Still, educators themselves say that sometimes the conditions in the schools, teachers’ attitudes, as well as the boys’ families are crucial factors in just how long male students would keep going to class.
“Many parents,” says Macusi, “are simply not paying enough attention to their children.” She says several parents at her school, Ramon Magsaysay, a model institution in the Quezon City educational system, are market vendors and drivers who have to leave home very early and are unaware if their children ever make it to school later in the day. Unfortunately, some of the children head straight for the video and computer shops at Nepa Q Mart, a pedestrian bridge away from the school, rather than to class.
“When the child comes home, his mother is not yet there. The child really has no one to turn to but his friends, his barkada,” Macusi says. Still, she says, the reality is that many parents do have to work long hours and cannot be there for their children all the time. “They’re too busy. We have to accept that,” she says.
Educators say the absence of one parent can have a big effect on a child’s — especially a boy’s — education. But they differ on which absentee parent has more impact on a boy’s drive to go to school.
San Diego says, “When the father is missing, the boy has no one to be afraid of. Boys are scared of their fathers more than their mothers.” Yet Romero argues, “When it is the mother who isn’t there, it’s more likely you won’t go to school. The nanay takes care of the baon. The mother would supervise about homework. She is the extension of the school. The father rarely asks about homework or offers a child to help him or her do it.”
Educators, though, agree the constant presence and supervision of both parents would minimize juvenile delinquency, which leads partly to the dropout problem. While some are expelled for serious misdemeanors, those who are suspended use that as a reason not to go back to school. Guidance counselor Austria says boys who get into trouble at the San Francisco High School tend to come from broken, large-size families. “They’re into marijuana and gambling,” he says. “Some cases involve carrying deadly weapons.”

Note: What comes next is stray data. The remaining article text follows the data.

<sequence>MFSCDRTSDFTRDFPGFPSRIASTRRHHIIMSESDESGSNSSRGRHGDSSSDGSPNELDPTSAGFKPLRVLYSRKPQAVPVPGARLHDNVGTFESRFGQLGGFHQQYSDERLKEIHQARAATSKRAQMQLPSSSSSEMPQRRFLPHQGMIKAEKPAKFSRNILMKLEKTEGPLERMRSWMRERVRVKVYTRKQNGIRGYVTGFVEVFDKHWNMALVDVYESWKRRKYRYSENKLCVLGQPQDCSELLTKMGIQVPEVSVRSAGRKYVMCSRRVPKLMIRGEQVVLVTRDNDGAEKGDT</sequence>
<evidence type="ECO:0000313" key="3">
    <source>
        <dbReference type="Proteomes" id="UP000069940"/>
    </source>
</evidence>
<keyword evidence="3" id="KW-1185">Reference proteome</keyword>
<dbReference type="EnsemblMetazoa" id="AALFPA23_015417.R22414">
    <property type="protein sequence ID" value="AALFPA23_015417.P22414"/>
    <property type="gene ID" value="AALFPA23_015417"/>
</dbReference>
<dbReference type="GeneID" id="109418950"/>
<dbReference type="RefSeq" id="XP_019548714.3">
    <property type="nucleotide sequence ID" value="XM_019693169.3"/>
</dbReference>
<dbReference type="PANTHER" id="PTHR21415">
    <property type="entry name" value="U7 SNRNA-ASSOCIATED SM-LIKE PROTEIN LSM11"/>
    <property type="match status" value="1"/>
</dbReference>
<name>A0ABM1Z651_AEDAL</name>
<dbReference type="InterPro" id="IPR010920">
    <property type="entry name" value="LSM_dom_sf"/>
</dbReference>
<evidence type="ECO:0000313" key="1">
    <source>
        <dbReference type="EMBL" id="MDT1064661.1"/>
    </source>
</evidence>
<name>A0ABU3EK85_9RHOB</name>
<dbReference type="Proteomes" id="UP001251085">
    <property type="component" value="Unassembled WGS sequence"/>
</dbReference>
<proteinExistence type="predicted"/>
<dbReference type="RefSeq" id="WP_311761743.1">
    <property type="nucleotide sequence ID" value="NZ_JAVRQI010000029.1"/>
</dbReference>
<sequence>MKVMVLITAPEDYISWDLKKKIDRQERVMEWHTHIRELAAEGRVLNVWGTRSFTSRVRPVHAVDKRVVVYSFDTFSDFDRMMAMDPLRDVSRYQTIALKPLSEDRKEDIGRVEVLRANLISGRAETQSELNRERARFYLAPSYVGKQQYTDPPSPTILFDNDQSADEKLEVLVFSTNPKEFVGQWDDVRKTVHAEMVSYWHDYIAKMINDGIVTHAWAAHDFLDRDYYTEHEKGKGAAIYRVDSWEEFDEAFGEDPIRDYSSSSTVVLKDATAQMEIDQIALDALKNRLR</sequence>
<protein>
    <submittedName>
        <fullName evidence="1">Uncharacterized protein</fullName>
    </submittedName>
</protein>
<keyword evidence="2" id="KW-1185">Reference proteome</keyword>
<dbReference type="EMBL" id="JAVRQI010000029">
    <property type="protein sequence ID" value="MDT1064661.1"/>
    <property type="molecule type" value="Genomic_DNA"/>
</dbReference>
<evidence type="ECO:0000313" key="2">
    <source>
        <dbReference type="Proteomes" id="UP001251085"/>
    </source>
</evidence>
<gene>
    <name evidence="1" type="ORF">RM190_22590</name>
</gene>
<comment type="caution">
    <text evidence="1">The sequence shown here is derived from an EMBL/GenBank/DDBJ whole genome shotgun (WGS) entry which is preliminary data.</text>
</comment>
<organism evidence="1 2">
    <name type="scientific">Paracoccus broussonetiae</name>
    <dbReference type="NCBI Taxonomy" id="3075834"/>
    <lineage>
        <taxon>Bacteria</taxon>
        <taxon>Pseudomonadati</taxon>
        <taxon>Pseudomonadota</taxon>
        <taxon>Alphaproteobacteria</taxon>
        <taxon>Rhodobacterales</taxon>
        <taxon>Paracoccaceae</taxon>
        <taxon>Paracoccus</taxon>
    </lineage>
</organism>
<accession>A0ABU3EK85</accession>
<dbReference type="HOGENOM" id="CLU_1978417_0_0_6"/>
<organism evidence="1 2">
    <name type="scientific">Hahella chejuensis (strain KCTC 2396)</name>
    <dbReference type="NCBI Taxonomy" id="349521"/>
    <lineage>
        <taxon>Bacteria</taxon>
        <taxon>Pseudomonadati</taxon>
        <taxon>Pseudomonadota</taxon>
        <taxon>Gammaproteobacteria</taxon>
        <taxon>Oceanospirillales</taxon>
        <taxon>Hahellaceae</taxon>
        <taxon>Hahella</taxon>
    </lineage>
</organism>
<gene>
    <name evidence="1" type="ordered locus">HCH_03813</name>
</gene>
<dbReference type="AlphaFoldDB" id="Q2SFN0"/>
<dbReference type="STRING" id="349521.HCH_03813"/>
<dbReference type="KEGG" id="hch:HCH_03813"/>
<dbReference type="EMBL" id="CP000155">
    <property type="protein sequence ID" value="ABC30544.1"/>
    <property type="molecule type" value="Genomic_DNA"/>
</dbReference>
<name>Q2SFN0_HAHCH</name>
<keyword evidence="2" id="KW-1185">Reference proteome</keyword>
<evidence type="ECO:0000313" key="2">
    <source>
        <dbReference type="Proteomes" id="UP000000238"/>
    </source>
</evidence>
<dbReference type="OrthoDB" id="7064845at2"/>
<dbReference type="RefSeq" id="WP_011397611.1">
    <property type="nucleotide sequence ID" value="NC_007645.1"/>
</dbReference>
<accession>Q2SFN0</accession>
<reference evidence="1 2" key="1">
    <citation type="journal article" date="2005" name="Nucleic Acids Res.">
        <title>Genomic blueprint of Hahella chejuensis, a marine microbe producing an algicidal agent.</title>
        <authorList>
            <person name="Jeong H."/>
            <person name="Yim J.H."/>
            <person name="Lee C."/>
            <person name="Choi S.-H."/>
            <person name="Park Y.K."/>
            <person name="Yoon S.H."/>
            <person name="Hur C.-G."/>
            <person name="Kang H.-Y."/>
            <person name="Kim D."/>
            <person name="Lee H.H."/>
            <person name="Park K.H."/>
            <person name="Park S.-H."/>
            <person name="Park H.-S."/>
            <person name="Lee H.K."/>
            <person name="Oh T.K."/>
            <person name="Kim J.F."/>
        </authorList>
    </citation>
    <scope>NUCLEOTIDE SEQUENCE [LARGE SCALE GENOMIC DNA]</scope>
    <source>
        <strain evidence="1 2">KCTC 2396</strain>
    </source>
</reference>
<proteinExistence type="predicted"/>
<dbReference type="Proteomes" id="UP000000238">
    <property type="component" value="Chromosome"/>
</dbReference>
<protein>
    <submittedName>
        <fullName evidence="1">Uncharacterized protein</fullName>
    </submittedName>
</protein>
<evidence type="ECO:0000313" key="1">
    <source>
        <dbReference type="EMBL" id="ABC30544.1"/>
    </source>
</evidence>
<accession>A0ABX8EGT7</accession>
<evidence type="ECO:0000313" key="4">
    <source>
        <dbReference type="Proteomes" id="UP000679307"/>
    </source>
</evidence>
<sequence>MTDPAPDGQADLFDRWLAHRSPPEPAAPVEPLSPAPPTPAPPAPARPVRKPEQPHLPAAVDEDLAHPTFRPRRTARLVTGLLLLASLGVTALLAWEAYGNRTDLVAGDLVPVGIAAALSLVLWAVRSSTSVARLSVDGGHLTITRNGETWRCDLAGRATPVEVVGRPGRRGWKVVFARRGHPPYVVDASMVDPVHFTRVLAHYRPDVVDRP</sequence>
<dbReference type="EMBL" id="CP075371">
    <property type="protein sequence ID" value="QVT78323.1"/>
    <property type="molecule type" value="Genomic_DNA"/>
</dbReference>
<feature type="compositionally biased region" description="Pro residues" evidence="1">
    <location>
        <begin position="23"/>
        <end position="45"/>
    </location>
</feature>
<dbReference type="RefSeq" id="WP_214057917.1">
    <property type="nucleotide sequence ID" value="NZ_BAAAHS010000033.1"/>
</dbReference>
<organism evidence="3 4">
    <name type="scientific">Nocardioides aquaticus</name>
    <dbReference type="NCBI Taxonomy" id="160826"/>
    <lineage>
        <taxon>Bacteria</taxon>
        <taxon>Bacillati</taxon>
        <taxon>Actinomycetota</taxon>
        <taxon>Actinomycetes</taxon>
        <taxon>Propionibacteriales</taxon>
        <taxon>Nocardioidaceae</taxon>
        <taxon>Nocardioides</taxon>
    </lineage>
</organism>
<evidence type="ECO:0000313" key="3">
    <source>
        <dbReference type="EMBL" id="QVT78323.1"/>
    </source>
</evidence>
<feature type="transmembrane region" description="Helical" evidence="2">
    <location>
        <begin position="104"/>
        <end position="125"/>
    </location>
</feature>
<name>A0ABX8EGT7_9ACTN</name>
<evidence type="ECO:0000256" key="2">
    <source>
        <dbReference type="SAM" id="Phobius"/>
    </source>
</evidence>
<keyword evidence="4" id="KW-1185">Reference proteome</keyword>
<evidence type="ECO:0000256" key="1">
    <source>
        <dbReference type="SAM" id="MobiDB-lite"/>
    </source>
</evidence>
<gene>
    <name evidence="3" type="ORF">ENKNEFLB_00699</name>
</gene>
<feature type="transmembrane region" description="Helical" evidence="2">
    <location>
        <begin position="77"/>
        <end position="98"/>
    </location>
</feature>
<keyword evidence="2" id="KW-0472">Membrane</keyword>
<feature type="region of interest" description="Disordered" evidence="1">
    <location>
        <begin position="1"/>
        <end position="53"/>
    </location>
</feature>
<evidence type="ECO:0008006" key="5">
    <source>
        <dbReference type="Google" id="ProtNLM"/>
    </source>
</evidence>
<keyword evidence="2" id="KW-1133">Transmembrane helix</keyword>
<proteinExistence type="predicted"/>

Yet even when the boys show up in school relatively ready to learn, it still takes some doing to hold their attention, especially in big, crowded schools. Public high schools have been growing at an annual five percent as hard times force more students to transfer out of private schools and into public institutions.
At the San Francisco High School alone, a standard classroom for 40 has been divided into two classes, each holding 50 to 70 students per section. “We’re packed like sardines,” says Meneses. She has noticed that the boys get easily irritated and are hot-tempered because they can barely move.
Ballooning school populations have also made monitoring students much harder. In some Quezon City high schools, a teacher handling five to six sections could have as many as 450 students. As a result, the teachers don’t know their students well, and can barely tell one from the other.
The sectioning system employed in most schools is no help as well. Quezon City Schools Division journalism supervisor Ligaya Regis says that it only leaves the poor performers among the students even less inspired to improve. “The best teachers are in Sections 1, 2 or 3,” she says. “The also-rans are in 29 to 30.”
But sometimes, the teachers are themselves the problem. “We need to also discipline teachers,” says Austria. “Some teachers don’t show up because they’re demoralized over low pay, lack of support to their profession, the low evaluation they are getting.” Once a teacher is absent, the boys tend to slip out of class and don’t return to school for the day, especially if the teacher who is absent happens to be assigned to the first subject of the day.
Austria also laments that some teachers don’t mind when some of their students are missing. He observes, “Some teachers even prefer children to be absent. That means less kids whom they have to teach.” — with additional reporting by Avigail Olarte